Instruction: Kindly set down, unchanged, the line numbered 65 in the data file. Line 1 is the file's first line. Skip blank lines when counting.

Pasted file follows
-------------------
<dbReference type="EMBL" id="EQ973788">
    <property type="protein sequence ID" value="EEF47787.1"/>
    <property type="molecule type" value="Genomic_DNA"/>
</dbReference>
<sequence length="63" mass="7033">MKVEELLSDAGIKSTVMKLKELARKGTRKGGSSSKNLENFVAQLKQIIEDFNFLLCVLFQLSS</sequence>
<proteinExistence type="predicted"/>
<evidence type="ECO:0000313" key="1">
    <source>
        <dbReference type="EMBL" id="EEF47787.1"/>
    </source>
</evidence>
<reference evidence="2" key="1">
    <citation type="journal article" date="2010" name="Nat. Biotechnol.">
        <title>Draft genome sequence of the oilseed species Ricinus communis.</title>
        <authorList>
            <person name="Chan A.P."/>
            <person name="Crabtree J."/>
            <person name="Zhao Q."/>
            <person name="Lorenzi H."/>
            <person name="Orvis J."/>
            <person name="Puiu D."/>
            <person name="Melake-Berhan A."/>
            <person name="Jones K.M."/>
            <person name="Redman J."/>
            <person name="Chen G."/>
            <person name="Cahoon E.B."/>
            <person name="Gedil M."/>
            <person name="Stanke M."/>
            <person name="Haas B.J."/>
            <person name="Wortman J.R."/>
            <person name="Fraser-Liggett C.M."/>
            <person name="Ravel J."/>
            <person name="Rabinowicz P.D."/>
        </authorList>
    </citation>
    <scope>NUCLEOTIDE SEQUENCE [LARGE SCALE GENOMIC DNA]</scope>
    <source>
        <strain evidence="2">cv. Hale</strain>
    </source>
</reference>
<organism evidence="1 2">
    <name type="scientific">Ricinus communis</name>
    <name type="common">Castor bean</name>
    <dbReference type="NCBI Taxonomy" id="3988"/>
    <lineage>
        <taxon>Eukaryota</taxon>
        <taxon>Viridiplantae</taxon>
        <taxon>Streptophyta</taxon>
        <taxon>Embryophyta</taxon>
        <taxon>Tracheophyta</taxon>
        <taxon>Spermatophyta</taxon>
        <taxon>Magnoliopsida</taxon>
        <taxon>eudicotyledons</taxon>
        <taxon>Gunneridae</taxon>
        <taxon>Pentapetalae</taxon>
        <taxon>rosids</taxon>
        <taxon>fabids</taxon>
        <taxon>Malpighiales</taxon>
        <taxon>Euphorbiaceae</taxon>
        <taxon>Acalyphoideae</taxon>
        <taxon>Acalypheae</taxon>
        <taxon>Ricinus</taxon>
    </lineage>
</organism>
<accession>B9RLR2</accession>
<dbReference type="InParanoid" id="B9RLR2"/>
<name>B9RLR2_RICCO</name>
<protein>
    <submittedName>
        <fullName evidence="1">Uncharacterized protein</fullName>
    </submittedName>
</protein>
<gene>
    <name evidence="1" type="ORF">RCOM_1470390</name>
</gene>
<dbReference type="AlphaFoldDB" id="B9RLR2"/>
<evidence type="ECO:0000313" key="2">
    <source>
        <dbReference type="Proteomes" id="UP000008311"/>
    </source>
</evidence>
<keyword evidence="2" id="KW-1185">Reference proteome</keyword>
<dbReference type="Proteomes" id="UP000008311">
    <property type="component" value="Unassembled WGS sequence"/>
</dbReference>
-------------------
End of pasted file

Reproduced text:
<accession>B9RLR2</accession>